• Scam Diego alerts

The U.S. Attorney's office today (Jan. 5) answered Poway contractor Brent Wilkes's motion for a new trial for his role in the scandal that put former Congressman Randy (Duke) Cunningham in prison. Wilkes was convicted in 2007 of money laundering, wire fraud, conspiracy, and bribery for his dealings with Cunningham. Wilkes was sentenced to 12 years but remains free as he appeals his conviction. The government uses colorful language in its negative response to Wilkes's bid for a new trial: "The sun is shining. The Chargers are talking about moving to Los Angeles. The Padres are giving away their best players. And Brent Wilkes and Duke Cunningham are trying to put one over on the rest of us. Yes, life in San Diego is back to normal."

The U.S. attorney's office goes on to point out numerous reasons why Wilkes does not deserve a new trial. One of the main ones: on Nov 23, 2005, "Cunningham signed a plea agreement in which he swore under penalty of perjury to having been bribed by Brent Wilkes" and others. Now Cunningham, whom Wilkes once described as dimwitted and easy to control, is saying he never took bribes from Wilkes. But the U.S. Attorney's office cites a number of specifics, including prostitutes that Wilkes provided to Cunningham in Hawaii. "The majority of Wilkes's motion is based on two recently-signed declarations," says the government, noting that both declarations were false.

  • Scam Diego alerts

Comments

MURPHYJUNK Jan. 6, 2011 @ 10:44 a.m.

" "Cunningham signed a plea agreement in which he swore under penalty of perjury to having been bribed by Brent Wilkes" and others."

have all the "others" been found out, or are they leaving that can or worms alone?

If the feds really start digging, the whole defense industry will get turned inside out.

0

Don Bauder Jan. 6, 2011 @ 12:02 p.m.

The U.S. Attorney's office in San Diego has nabbed several local defense contractors who were bribing military officials to get contracts. That is going on in other jurisdictions, too. You are correct: if the government really went after bribery in defense contracting, it wouldn't have time or money for anything else. In fact, any industry doing contracting work for the government could be a subject of intense investigation. Best, Don Bauder

0

SurfPuppy619 Jan. 6, 2011 @ 11:05 a.m.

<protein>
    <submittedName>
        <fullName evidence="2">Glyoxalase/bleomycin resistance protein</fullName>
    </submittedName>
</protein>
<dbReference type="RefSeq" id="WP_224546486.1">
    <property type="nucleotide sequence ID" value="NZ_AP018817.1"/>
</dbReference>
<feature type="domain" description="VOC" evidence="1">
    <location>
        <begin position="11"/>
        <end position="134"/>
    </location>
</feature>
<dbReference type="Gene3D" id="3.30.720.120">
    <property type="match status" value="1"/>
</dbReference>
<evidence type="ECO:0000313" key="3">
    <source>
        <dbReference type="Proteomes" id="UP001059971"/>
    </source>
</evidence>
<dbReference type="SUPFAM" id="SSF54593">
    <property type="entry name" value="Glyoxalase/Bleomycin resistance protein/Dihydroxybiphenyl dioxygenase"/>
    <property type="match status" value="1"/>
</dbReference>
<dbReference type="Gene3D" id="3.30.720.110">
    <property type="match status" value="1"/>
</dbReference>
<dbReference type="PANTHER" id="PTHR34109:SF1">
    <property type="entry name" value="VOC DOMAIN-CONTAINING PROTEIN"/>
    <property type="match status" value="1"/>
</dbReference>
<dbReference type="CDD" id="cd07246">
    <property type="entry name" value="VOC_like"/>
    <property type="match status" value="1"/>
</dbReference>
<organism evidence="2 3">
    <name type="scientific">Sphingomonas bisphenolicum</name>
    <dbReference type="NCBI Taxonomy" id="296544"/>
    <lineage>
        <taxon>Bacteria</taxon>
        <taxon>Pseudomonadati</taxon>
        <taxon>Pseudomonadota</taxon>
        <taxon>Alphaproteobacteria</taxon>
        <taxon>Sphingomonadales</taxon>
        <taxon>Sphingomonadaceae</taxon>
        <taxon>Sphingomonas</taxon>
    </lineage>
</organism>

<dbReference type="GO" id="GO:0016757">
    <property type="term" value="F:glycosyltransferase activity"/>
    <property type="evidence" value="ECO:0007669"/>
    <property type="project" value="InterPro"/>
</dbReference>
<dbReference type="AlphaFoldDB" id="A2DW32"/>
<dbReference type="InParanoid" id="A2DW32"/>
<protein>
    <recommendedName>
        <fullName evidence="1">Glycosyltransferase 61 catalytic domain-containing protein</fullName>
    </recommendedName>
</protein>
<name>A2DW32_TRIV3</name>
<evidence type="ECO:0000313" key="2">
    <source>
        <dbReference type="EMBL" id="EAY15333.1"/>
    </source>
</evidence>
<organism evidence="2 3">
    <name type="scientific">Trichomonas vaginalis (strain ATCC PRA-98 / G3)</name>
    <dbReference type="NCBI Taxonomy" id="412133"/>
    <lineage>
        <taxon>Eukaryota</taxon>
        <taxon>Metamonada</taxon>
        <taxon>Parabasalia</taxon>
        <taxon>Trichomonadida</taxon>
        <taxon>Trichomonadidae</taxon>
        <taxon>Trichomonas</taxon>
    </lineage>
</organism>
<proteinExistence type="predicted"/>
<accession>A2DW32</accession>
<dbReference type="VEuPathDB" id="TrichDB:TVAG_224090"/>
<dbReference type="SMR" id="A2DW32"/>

The sun is shining. The Chargers are talking about moving to Los Angeles. The Padres are giving away their best players. And Brent Wilkes and Duke Cunningham are trying to put one over on the rest of us. Yes, life in San Diego is back to normal."

As one who was cheered from San Diego to New York (and one or two jeering) for dropping some F-bombs in a federal appeals court filing, this is worse, these yahoo's are representing the US Government.

Having said what idiots the Assistant US Attorneys are for filing that garbage-Wilkes has a MUCH BETTER than average chance of having his convictions thrown out on the so called "honest services" violations-which is unconstitutionally vague, ambiguous and overly broad.

The Jeffrey Skilling case at the SCOTUS is the case on point that will determine if Wilkes conviction holds up. I hate the guy. I think if he was run over by a Mack truck today- and died- I would not bat an eye. But the fact is he did what many people do to gain influence with government officials-he wined, dined and gifted members of Congress. If you start throwing people in jail for that every CEO of the Fortune 500 would be in lock up.

Also, a big factor that indicates the case might get tossed is that the judge allowed Wilkes to remain free on bond. Under the rules there has to be substantial evidence that there are legit issues that could overturn the case before the judge allows a party to remain free on bond after a conviction. Something to think about.

0

Don Bauder Jan. 6, 2011 @ 12:09 p.m.

Only part of Skilling's conviction was for so-called "honest services" violations. Even if he is cleared on those, he has still been found guilty of other violations. I honestly don't know how much of the Wilkes case is based on "honest services." I read the government's brief last night and it didn't jump out at me. The big question: why does Duke Cunningham state under oath that he got bribes from Wilkes and then decide at this late date that he didn't? Best, Don Bauder

0

SurfPuppy619 Jan. 6, 2011 @ 2:46 p.m.

The big question: why does Duke Cunningham state under oath that he got bribes from Wilkes and then decide at this late date that he didn't?